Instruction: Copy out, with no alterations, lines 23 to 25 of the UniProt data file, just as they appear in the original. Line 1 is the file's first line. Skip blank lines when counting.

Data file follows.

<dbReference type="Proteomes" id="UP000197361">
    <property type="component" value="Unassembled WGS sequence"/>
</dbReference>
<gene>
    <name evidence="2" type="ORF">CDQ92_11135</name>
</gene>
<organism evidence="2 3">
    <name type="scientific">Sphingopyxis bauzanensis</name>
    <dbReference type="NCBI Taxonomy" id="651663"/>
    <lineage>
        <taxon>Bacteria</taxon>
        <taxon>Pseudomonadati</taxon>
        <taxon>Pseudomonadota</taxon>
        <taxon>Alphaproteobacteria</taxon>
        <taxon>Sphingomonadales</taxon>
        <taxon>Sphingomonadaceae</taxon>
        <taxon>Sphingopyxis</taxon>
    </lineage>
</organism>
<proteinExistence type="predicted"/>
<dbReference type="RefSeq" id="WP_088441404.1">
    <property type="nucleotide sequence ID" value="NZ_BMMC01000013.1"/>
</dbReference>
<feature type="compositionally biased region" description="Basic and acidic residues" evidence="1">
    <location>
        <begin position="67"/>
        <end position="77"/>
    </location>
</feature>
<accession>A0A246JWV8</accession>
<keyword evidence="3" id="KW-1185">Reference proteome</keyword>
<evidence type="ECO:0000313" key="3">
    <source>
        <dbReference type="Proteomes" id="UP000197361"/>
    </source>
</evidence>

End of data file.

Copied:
</dbReference>
<feature type="compositionally biased region" description="Basic and acidic residues" evidence="1">
    <location>